Russia also continued to increase its efforts to censor and surveil domestically. For example, Roskomnadzor launched an internet surveillance system called Oculus that reportedly identifies content online that the Kremlin considers undesirable or unfavorable. According to the Russian outlet RIA Novosti, the system “recognizes images and symbols, given scenes and actions, and analyzes text in photos and videos” and detects “extremist themes, calls for massive illegal events, suicide, pro-drug content, LGBT propaganda,” among other topics. A massive Roskomnadzor data leak by the Belarusian activist group Cyberpartisans in November 2022 suggested that the agency was running a project named “Vepr,” which was tasked with determining the true identity of any internet user who is deemed to be spreading false information or engaging in illegal activity. The leak indicated that the agency was censoring anti-war social media posts and using a bot farm to spread official Russian narratives.

Another set of leaks investigated by Radio Free Europe/Radio Liberty showed that Russia and China had cooperated on censorship and internet control methods.
Roskomnadzor continued to block VPN services in 2023. In May of that year, VPN users received notification of a blockade of the OpenVPN protocol, which some VPN providers use. In July, Putin signed a law mandating that websites offering guidance on how to evade internet blocks in Russia be added to Roskomnadzor’s Unified Register of Prohibited Information, which allows authorities to block websites domestically.

Meanwhile, Russian independent outlet Holod reported that the Kremlin had instructed traditional and online Russian media to stop referring to Volodymyr Zelenskyy as Ukraine’s president. According to Holod, Kremlin officials asked outlets not to mention his official title and to use the phrase “Zelenskyy’s regime” when covering him. In 2022, similar instructions encouraged Russian media to minimize the damage done to the Kerch Bridge and portray the Russian army’s pullback from Kherson in a less negative light.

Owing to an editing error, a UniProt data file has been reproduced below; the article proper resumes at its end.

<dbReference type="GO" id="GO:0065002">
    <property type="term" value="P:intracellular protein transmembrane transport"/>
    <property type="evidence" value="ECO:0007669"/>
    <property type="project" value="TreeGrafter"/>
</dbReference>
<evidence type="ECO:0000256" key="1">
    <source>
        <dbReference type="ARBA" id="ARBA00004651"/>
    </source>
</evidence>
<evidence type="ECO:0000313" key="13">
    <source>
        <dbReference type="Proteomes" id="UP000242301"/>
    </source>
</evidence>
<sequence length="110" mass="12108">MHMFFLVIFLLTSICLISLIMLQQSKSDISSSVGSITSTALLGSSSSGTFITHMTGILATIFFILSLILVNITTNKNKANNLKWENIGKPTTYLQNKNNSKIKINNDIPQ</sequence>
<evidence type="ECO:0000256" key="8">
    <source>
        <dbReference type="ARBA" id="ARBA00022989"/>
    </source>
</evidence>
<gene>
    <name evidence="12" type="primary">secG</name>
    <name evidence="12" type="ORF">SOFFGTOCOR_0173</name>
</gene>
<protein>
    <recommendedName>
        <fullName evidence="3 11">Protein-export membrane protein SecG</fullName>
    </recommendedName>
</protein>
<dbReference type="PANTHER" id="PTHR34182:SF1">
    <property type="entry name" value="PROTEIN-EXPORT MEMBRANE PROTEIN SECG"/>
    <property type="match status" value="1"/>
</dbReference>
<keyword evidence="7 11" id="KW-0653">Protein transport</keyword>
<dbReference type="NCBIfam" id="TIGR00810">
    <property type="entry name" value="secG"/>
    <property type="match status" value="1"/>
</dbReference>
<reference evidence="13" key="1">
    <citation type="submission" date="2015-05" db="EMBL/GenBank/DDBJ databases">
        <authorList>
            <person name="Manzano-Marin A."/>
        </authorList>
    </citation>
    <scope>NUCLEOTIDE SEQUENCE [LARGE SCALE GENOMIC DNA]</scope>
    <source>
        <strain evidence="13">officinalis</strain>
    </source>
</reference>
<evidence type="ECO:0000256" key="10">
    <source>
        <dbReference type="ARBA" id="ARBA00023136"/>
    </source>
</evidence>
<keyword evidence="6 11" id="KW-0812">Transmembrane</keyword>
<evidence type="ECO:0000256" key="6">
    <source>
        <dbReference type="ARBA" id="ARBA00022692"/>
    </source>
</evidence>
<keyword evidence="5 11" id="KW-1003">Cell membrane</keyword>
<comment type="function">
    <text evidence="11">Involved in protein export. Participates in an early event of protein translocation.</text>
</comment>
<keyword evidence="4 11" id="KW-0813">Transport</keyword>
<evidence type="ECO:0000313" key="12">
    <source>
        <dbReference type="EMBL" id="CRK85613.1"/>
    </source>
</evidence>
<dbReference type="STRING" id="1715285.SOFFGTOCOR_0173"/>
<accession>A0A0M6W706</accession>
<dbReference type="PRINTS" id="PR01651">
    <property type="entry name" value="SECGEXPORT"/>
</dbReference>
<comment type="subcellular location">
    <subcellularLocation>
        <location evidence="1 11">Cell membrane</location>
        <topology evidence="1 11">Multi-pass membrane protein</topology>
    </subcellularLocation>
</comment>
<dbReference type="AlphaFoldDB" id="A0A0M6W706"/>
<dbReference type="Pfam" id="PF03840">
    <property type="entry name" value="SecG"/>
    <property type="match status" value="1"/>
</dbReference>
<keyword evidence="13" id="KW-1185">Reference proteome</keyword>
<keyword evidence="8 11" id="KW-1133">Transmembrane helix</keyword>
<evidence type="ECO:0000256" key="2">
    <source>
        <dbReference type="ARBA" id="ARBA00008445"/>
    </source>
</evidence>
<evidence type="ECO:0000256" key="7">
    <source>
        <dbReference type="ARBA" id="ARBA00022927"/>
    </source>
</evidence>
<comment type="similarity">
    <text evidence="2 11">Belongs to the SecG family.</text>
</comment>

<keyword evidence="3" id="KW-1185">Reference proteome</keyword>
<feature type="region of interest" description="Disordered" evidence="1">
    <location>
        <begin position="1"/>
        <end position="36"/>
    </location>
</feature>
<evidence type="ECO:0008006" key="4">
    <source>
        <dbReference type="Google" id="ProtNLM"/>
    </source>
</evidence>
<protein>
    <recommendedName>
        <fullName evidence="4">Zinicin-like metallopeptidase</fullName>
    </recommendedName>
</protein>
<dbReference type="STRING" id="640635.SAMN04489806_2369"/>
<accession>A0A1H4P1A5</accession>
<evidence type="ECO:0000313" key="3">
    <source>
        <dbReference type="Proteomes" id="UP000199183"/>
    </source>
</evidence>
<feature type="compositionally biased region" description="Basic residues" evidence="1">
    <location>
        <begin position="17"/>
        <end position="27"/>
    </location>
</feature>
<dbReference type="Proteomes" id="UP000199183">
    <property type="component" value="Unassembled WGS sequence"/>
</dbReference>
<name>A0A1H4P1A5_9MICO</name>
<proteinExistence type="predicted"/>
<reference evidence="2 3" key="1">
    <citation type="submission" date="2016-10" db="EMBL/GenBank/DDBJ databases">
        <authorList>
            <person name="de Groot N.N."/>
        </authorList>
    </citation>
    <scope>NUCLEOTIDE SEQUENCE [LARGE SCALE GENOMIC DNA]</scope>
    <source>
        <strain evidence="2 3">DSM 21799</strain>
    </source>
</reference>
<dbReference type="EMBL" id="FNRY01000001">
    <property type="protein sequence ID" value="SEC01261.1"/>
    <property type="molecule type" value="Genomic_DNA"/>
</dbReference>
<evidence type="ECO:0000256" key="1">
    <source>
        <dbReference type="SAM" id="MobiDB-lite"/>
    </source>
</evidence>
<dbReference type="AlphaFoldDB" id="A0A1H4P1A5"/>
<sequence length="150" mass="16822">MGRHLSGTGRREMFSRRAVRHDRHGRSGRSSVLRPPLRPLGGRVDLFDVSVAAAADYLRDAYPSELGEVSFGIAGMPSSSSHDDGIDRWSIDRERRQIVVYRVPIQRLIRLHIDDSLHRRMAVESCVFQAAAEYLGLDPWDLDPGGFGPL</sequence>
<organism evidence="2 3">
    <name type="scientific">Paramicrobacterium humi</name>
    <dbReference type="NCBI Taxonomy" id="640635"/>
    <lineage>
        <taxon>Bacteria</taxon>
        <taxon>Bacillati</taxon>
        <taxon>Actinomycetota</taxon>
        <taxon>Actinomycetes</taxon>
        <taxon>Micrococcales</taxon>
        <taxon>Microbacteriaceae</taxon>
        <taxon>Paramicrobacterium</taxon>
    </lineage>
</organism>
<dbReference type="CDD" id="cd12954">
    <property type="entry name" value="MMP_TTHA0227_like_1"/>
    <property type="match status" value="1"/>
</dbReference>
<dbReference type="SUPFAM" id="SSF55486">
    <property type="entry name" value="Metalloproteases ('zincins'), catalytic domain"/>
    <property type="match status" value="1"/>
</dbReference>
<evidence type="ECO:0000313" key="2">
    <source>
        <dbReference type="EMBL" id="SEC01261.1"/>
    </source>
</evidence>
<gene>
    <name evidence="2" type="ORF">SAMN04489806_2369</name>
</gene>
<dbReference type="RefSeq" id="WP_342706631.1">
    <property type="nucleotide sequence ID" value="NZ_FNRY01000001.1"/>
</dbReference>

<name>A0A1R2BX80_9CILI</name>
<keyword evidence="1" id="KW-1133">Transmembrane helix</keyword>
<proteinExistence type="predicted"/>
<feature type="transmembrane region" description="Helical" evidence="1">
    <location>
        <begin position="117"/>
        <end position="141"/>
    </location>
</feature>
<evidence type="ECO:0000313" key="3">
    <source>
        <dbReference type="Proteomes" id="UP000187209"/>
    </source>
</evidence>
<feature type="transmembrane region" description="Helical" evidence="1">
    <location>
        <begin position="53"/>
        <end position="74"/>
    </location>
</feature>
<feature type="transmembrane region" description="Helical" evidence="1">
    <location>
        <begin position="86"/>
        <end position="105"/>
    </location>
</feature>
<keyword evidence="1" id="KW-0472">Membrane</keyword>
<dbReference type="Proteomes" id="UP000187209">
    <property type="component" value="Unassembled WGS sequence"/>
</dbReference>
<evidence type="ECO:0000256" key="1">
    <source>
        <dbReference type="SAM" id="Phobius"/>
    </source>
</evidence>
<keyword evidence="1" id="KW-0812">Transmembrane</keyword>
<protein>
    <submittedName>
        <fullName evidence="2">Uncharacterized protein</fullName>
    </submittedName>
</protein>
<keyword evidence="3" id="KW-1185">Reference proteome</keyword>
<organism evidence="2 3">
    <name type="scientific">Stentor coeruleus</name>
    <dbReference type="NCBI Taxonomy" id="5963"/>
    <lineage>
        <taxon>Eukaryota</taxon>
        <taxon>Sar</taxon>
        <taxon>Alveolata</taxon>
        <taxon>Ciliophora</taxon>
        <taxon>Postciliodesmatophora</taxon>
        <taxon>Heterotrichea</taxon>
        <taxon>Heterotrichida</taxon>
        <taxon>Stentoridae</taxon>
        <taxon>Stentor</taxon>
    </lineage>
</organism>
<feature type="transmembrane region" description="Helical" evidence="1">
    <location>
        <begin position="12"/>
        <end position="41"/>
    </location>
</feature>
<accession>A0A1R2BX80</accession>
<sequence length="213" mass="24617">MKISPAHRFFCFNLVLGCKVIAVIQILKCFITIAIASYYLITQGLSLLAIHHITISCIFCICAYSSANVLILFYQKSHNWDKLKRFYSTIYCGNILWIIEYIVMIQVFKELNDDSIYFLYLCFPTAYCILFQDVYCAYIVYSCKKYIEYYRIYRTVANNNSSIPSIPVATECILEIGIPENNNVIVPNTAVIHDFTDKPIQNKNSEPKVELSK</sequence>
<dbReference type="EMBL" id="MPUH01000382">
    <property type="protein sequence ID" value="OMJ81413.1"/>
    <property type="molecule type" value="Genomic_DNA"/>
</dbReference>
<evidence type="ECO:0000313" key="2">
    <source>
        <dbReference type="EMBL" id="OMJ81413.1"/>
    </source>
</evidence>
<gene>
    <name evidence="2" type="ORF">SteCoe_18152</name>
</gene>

In the face of mounting casualties and a reluctant populace, the Kremlin also attempted to boost its fighting forces in Ukraine by digitizing conscription and creating an online system to punish individuals who ignore conscription notices sent to their Gosuslugi account, which Russians use to access public services. Authorities now have the right to suspend a person’s driving license and prohibit them from selling private property if they do not show up for service.

Exploiting online influencers

The Russian war in Ukraine has become a significant factor in cultural and political discourse around the world. Russian messaging has successfully leveraged divisions within Western society driven by skepticism, populist movements, isolationist politics, and demands for greater economic sovereignty. In numerous instances, political parties from the far right and far left that typically are on opposite sides of the ideological spectrum have found common cause with Putin’s demands for a peace agreement on terms favorable to Russia.

Along with populist leaders sympathetic to Russia, like Viktor Orban in Hungary, Marine Le Pen in France, and Sahra Wagenknecht in Germany, Russia successfully exploits so-called “useful idiots” in the West—intellectuals and influencers who downplay Russia’s regional ambitions while blaming the West and NATO expansion for causing the war.

Among the various trends throughout 2023 has been the surge in narratives favorable to Russia on X, formerly known as Twitter, which became a notable vector for Russian propaganda in the West following the purchase of the company by Elon Musk and a group of fellow investors. Numerous factors led to this shift, including massive staff reductions in Twitter’s trust and safety team, removal of state media labels for RT and other Kremlin-controlled channels, and an inversion of its “blue checkmark” verification system that now allows anyone to “verify” themselves and receive a checkmark for a monthly fee.